Le Yemen vers la République: Iconographie historique du Yemen (1900–1970)

Le Yemen vers la République: Iconographie historique du Yemen (1900–1970) 

Sous la direction de François Burgat

Centre Français d’Archéologie et de Sciences Sociales de Sana’a (CFAS), 2004. Pp.315. French/Arabic text. Illus. Chronology. Hb. £25. ISBN 2-909194-07-8.

One of the most enjoyable discoveries in this book are the photographs of Sana’a under snow: barefooted Yemenis, who do not seem in the least disconcerted, grabbing at the strange white powder on the ground, and holding their umbrellas as if snow was the most normal thing for them to experience.

Those who have lived in Sana’a will recognise many familiar sights in the photographs, nostalgically burnished with the charm of yesterday, and will leaf effortlessly through major events of Yemen’s 20th-century history. But one should not be tempted to use this book as a reference tool. There are quite a number of mistakes, slips and sloppy statements, and it is practically impossible even for a reader closely familiar with the period to separate these from the more reliable aspects of this pictorial history. Clearly, the idea is very appealing: to bring together the visual material, the first-hand impressions of the actors, the spirit of the times and events. An example likely to linger in one’s mind are the drawings of Imam Yahya’s assassination in 1948: in their naivety and their lack of all fictional colouring these provide a glimpse into the more disturbing aspects of Yemeni culture.

In many ways, however, the reader might have expected more. For example, the plundering of Sana’a in 1948 by Hashid and Bakil tribesmen was a major factor in the growing anti-Imamic movement among city people. This could have been brought into focus with the Samsara Ibn Hasan (p.133) by showing the building before and after it was damaged in 1948. Also, the many photographs with executions of enemies of the Imam are not linked to the political developments which they sparked e.g. the decapitation of Husayn al-Ahmar in 1960 brought the powerful Hashid tribes onto the side of the Republic in the civil war of 1962 to 1967 (not 1970, as stated on p.310).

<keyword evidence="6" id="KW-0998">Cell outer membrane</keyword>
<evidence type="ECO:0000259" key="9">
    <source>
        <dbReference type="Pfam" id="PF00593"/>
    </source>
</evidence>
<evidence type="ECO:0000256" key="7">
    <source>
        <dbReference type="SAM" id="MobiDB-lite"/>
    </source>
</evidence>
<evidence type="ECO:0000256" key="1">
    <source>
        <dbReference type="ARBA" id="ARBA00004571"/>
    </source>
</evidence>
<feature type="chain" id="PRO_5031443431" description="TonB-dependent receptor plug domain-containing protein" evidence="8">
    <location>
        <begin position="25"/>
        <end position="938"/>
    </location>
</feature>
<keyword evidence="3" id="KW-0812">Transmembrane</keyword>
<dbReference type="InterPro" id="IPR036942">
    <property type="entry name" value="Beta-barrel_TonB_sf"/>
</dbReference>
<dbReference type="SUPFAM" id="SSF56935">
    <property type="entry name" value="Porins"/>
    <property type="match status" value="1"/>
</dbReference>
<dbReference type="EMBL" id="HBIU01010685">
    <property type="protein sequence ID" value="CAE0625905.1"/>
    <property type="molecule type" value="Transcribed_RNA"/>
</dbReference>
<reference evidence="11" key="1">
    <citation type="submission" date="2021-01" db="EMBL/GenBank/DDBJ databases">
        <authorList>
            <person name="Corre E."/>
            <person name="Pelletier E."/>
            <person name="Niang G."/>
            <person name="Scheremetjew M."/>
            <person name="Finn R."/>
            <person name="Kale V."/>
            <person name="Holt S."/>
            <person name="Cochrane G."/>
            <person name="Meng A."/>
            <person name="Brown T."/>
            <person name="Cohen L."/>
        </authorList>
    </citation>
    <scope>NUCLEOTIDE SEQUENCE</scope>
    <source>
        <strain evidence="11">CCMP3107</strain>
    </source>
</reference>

In any future attempt at pictorial history it is imperative that photographs should be linked with short texts explaining the historical moment and its context. There are two good examples of this being done (pp.216 and 219) in regard to Nu’man and Zubayri, the Republican leaders. More of the same would have greatly enhanced the value of the publication.

Apart from this lack of contextualization, there are a number of mistakes which could easily have been avoided. There are still many Yemenis around who are familiar with their history. If some of them had been invited to critically read the text they would have spotted the kind of error which appears on p.277 where we are told that Sinan Abu Luhum was the Sheikh of the Hashid!!

I am reliably informed that the flags illustrated on pp.41–42, purporting to be those used by the states of the former British Protectorate of South Arabia, include several which were not in use or never existed (e.g. for the Wahidi, Soqotra/Mahra and Upper Yafa’ sultanates) and omit at least one (Mahra) which was in use before independence. The flag attributed (wrongly) to the Qu’aiti state is the same as that assigned to Aden on the previous page, while the flag (wrongly) captioned ‘Sultanat Bas-’Awlaqi’ approximates to the Qu’aiti flag.

I am also informed that the Yemeni delegation to Rome (pp.77–80, p.85) was led not by Prince Husayn but by Prince Muhammad, and did not include Prince Husayn. The date of Prince Husayn’s visit to the UK (p.83) was not 1934 but 1937; he went to attend King George VI’s coronation. Signor Gasparini (p.86) first visited Sana’a in 1926. He was then serving as Italian Governor of Eritrea and was sent to Yemen negotiate a treaty of economic cooperation and friendship. His second visit (from Rome not Eritrea) as Mussolini’s envoy was in 1937, not 1936.

P.22 shows a drawing of the Emir al-Idrisi, and without any additional guidance the uninitiated reader may well think that the Idrisi state was in Yemen (the information on p.304 is incomplete). The treaty of Da’an (1911) did not give the Imam ‘temporal leadership for all the Zaydi territories’. The Chronology does not mention the independence of South Yemen (1967).

On the funnier side are the problems which the authors of this book seem to have with aircraft: on p.39 we discover a picture of three Yemenis flying over the hilly vineyards of Cairo – this is of course the Rhine, not the Nile! A closer look by the authors at the aircraft on p.193 would have revealed its maker (Junkers).

The ‘gold coin’ of Imam Ahmad (p.57) is a well-known forgery, struck with the dies of the Silver Rial (a beautiful coin, the last true example of ‘Islamic’ coinage).

The photographic material in this publication has been drawn from the sources listed on p.6. It is astonishing, however, that the most extensive series of old photographs from Yemen (Hermann Burchardt, 1902), including his images of Jewish life in Sana’a, have not been made use of. The book reproduces, of course, much from the archives of the well known French doctor, Claudie Fayein, but why are the photographs of Eva Hoeck, who worked at the same time as a doctor in Ta’iz and Hadramut (in the 1940s and early 1950s) not used? Where is Eva Gerlach (1950s), and Hedwig Weiss-Sonnenburg (1926)? Where are the Italians?

The Arabic texts have obviously been written and translated by non-Yemenis, which has added to this book’s limitations. Why, for example, are the male headresses on p.48 given the name qawuq, which surely no Yemeni would understand? Finally, a better (yet still short) introduction to the social strata of yesterday’s Yemen than that on pp. 16–17 would have been desirable and not difficult to achieve. François Burgat, where were you?

Werner Daum

François Burgat